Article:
fig2
Figure 2: (a) Preoperative cast. (b) The same cast with horizontally sectioned silicon index of wax-up.

The preliminary mock-up of teeth 12 and 11 was performed by the technician using bisacrylic resin (Protemp 4, 3M ESPE) to simulate the final result, determining an ideal width and length teeth ratio (Figures 3(a) and 3(b)).

fig3
Figure 3: (a) Frontal view of the mock-up made in PMMA resin of teeth 11-12. (b) Occlusal view of the same mock-up.

During a second appointment the preliminary resin mock-up was tried, checked, and provisionally luted (Figure 4); any alteration desired by the patient and the clinician was analyzed, discussed, and adjusted. Static and dynamic dentofacial aspects were evaluated, considering lip line and maxillary teeth exposure. The final treatment plan was approved by the patient after form and function were confirmed as well.

849273.fig.004
Figure 4: Intraoral try-in of the mock-up and provisional cementation.

After all information was obtained by the mock-up, the technician checked the space available for the veneers and the path of insertion and highlighted on the dental stone model the areas requiring clinical preparation (Figure 5). A silicon index was also provided for the clinician in order to evaluate the veneers space requirements.

849273.fig.005
Figure 5: Minimal tooth preparation areas marked on the preoperative cast.

3. Dental Preparation

The least invasive preparation with maximal preservation of enamel was performed. In order to facilitate the impression and cementation protocols, interproximal space between central incisors was at first widened using coarse/medium finishing strips (each of them has two different abrasive grades) (Sof-Lex, 3M ESPE); subsequent surface refinement was performed by fine/superfine strips of the same system (Figure 6). Medium grit (100 μm) and fine grain (30 μm) tapered diamond burs (number 868.314.016 and number 8868.314.016, Kit 4388, Komet Dental, Milan, Italy) were used to reduce the labial surfaces; clearance for the composite restoration was checked with the silicon guide.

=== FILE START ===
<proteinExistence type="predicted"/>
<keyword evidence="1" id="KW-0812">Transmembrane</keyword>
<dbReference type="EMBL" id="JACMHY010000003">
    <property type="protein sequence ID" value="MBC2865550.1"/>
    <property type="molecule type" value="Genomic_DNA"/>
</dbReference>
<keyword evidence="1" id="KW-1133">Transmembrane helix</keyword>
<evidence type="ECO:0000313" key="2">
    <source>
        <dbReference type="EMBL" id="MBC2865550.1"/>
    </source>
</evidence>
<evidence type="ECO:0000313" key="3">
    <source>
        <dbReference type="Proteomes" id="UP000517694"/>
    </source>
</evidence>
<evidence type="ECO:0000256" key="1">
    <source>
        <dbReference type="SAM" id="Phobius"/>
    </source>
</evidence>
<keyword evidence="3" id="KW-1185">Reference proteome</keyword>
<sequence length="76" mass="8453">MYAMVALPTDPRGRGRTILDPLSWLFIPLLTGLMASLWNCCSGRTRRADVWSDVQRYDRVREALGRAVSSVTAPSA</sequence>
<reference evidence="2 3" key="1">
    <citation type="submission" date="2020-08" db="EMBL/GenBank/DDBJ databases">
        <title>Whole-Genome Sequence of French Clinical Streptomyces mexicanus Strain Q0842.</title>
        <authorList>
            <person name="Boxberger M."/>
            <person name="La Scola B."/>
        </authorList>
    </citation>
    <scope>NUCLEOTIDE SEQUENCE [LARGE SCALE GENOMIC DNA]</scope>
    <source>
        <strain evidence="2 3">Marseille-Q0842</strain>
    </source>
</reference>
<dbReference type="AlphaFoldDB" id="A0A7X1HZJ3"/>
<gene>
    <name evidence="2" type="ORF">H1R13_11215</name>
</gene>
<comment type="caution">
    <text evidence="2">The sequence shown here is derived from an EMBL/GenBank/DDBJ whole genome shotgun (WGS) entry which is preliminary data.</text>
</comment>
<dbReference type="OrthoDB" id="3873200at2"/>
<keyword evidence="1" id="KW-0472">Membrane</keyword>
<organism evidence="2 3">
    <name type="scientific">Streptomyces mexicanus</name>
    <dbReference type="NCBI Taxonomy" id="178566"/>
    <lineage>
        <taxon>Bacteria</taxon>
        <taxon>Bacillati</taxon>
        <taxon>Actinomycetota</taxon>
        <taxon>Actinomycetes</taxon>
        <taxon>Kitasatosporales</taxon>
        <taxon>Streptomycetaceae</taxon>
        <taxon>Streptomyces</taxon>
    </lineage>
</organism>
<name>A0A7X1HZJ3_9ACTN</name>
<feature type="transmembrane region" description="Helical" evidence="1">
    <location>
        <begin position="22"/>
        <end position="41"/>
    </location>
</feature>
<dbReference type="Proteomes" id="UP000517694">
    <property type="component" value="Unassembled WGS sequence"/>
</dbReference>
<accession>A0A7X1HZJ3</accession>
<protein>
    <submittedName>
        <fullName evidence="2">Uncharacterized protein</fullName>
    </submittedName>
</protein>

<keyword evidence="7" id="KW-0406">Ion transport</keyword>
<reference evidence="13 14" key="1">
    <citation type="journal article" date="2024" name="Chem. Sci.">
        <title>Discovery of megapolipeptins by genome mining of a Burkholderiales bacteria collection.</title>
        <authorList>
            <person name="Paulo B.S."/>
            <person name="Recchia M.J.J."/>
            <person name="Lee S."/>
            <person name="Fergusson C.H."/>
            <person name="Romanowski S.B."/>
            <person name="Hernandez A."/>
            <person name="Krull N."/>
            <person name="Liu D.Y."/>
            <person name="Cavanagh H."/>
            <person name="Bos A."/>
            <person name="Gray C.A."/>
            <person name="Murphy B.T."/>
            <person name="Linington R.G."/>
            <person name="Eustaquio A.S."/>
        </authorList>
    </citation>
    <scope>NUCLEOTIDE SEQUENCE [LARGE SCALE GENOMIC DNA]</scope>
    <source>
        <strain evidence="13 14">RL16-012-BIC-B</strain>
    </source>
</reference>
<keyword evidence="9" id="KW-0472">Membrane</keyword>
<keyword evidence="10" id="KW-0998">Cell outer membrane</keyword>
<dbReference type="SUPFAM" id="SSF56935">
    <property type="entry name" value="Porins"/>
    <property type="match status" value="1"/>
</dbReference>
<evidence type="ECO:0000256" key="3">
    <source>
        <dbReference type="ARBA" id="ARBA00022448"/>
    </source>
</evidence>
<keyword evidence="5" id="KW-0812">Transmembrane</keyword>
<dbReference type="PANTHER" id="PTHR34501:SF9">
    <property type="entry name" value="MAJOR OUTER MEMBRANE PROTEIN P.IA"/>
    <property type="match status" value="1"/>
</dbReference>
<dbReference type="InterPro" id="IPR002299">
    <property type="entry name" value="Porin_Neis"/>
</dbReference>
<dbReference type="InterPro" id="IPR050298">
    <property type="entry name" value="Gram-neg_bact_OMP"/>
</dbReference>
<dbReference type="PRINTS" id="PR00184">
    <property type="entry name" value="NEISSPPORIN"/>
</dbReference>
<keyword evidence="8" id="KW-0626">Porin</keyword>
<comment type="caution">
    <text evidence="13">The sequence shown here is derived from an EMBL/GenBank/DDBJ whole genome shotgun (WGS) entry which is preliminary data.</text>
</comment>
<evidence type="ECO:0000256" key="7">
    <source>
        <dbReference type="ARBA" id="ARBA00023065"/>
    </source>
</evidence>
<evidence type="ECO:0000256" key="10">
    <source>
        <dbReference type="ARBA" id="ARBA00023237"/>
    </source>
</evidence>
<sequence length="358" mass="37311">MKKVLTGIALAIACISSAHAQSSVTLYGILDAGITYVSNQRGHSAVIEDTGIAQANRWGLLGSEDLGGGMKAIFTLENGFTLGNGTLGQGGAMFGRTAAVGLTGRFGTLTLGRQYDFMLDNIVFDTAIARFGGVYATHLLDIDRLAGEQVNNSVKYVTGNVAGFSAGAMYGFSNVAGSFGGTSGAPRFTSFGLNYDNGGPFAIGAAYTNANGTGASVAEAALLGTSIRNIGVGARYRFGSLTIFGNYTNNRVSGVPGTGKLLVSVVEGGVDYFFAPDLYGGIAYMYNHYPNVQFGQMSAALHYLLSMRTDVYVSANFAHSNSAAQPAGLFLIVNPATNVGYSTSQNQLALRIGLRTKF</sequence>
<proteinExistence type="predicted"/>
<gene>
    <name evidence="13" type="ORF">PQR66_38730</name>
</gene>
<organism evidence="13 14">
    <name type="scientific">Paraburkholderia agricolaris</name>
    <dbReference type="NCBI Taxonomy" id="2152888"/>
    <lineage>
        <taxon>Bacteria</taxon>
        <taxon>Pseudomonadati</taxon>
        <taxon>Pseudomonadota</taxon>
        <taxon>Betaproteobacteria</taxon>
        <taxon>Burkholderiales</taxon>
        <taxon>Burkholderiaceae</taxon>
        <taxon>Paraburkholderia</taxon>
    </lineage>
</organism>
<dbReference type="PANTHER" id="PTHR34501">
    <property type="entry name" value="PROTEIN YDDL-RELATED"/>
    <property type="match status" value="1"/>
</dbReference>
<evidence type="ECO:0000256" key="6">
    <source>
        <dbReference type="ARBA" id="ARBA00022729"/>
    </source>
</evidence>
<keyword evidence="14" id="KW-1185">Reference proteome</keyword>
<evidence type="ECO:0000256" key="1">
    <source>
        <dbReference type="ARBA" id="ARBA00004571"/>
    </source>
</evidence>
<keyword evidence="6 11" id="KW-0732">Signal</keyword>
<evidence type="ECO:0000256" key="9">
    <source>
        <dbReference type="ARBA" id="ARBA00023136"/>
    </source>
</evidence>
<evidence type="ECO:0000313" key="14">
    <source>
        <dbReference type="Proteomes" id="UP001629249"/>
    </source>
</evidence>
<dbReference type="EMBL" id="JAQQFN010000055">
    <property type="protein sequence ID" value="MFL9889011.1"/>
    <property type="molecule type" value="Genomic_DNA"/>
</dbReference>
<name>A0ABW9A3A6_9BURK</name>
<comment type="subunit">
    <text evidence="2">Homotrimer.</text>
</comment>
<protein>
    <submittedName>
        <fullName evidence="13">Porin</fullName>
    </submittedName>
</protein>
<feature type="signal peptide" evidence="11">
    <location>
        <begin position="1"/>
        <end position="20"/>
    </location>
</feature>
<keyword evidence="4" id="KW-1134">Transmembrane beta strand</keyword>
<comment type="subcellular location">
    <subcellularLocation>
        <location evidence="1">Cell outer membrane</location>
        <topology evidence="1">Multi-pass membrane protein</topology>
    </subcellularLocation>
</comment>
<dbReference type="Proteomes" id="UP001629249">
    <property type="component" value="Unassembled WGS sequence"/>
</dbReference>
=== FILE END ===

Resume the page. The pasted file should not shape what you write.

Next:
849273.fig.006
Figure 6: Interproximal preparation using finishing strip.

All the teeth surfaces and past composite restorations were finished using stone burs (based on a micrograined aluminum oxide grit; Dura-white stones, Shofu Dental GmbH, Ratingen, Germany) and polishing disks (Sof-Lex Extra Thin (XT) disks, number 2382SF and number 2382F, 3M ESPE) to promote maximum impression material adaptation and adhesive cementation (Figure 7).

849273.fig.007
Figure 7: Refined and polished surfaces before final impression.

4. Chairside Impression

Following the preparations, a small diameter retraction cord was placed in the bottom of the sulcus to obtain an adequate gingival displacement (number 00 Ultrapak, Ultradent Inc.). The cord was left in the sulcus during the entire impression procedure; this technique limits the flow of crevicular fluid and provides correct moisture control (Figure 8).

849273.fig.008
Figure 8: Ultrapak retraction cord in situ.

A high quality polyether precision material was used (Impregum Penta Duosoft, 3M ESPE) to take a one-step, double mix final impression; a light body (Duosoft L, 3M ESPE) was applied at the gingival margin and gently blown over the preparations (Figures 9(a) and 9(b)). A full metallic tray was loaded with the heavy body impression material (Duosoft H, 3M ESPE), inserted in the oral cavity, and allowed to set according to the manufacturer’s instructions and then removed (Figure 10).

fig9
Figure 9: (a)-(b) Impregum Duosoft light body material injection.
849273.fig.0010
Figure 10: Detail of the final elastomeric impression.

5. Laboratory Fabrication of Veneers